A top official of Iran's revolutionary Guards has said that if it was not for the "timely intervention" of the Supreme Leader, it would not have been possible "to wrap up" the November protests in 48 hours. Yadollah Javani, the political deputy of the Islamic Revolution guard Corps (IRGC) in a speech on December 2 called the widespread protests "An American story", referring to oft repeated conspiracy theory by officials that foreign powers organized or instigated the protests, which spontaneously broke out on November 15, hours after a threefold rise in gasoline prices.
Videos showing harrowing scenes of bleeding protesters, burning roadblocks and snipers on rooftops have emerged after Iran lifted a near-total internet blackout, opening a window onto what analysts say was one of Tehran's bloodiest crackdowns. This repression "was harsher" than during previous protests in Iran, Kamran Matin, senior lecturer in International Relations at Sussex University in Britain, told AFP in Nicosia. "All the videos I have seen from before the internet was shut down show that from the moment of the gathering of people to 'shoot to kill' was very short."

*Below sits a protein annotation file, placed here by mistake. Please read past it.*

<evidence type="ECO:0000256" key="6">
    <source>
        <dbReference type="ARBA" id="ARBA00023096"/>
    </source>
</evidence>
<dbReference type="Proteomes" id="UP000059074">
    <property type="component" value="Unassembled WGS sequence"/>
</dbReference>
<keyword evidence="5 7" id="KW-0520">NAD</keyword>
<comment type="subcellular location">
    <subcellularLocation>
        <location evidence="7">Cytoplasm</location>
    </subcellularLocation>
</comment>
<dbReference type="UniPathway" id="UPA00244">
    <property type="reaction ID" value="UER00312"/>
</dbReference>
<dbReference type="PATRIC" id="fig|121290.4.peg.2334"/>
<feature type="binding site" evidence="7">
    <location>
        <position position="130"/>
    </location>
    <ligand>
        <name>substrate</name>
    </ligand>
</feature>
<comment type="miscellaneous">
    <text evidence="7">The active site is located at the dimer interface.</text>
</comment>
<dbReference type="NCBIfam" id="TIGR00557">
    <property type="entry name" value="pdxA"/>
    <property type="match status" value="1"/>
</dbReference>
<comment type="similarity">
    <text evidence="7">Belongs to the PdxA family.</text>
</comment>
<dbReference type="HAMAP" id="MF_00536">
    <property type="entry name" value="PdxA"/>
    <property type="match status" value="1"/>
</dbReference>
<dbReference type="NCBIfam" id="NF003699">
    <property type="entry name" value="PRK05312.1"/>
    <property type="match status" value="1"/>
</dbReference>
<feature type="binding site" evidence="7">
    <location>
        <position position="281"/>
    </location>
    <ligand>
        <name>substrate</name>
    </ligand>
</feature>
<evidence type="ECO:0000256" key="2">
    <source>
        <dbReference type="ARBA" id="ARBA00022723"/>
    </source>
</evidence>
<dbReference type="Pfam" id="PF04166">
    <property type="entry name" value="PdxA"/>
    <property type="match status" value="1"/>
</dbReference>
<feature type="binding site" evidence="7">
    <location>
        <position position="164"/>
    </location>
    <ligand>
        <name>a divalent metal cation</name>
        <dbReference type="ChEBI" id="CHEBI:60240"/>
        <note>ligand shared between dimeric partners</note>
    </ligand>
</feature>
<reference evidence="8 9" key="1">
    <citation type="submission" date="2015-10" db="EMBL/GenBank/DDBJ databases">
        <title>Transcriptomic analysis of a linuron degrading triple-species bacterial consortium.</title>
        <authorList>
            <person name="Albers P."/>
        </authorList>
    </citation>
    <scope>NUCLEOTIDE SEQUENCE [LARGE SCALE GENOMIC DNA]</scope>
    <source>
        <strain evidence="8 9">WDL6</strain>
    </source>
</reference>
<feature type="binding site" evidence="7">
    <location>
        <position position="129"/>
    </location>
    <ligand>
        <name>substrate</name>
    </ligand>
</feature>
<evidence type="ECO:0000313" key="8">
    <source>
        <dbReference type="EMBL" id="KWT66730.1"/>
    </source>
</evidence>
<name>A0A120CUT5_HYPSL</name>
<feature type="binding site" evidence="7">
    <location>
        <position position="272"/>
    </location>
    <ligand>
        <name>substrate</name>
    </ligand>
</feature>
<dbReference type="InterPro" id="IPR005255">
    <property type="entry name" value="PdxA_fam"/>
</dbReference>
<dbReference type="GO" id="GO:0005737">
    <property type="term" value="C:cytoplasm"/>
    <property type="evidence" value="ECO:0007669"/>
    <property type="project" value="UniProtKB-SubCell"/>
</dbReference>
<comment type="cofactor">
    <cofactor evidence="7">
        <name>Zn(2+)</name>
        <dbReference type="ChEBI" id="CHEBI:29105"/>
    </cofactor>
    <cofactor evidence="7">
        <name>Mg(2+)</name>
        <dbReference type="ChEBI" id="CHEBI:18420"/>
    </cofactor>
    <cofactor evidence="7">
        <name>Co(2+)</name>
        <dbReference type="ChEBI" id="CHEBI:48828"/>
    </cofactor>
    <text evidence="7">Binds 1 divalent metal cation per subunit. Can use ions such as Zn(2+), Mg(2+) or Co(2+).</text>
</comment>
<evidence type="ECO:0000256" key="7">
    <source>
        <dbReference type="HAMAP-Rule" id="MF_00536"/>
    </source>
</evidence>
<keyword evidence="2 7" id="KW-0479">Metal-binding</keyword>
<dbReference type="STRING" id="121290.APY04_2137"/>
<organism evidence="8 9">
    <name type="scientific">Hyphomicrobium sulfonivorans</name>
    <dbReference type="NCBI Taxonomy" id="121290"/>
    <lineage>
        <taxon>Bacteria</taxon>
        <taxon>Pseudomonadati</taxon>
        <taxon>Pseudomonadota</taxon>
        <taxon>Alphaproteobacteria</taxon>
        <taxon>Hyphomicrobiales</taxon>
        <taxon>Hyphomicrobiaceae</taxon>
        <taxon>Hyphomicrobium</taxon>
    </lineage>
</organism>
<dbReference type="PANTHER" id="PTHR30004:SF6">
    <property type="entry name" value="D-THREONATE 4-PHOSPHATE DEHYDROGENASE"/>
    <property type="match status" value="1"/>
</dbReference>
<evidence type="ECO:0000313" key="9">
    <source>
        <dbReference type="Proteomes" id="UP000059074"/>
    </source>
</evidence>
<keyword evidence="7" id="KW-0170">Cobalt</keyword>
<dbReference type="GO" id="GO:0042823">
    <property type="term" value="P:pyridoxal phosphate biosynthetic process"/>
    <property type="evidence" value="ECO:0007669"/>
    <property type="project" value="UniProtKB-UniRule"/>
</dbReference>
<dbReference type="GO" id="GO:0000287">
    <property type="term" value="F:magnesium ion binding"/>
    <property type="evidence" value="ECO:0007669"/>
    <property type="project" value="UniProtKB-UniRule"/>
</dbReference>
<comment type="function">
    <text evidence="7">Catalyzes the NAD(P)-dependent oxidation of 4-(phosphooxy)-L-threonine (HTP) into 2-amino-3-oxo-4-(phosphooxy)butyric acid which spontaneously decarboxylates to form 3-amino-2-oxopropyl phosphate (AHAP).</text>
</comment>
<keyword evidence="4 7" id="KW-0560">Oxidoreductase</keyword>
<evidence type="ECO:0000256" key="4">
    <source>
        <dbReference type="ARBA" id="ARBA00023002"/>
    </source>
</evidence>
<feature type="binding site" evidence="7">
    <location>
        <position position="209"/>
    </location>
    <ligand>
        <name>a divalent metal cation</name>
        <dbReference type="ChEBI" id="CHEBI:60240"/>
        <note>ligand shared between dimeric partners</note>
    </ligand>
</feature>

Iranian authorities finally admitted that they killed protesters in the country's streets. On Monday evening, state media said the country's security officials used lethal force against "thugs and rioters" last month after protests broke out in reaction to a gas price increase. Iran's Interior Ministry announced last week that protests hit more than 100 towns and cities in 29 of the country's 31 provinces and led to 731 banks, 70 gas stations and 140 government sites set ablaze amid the protests.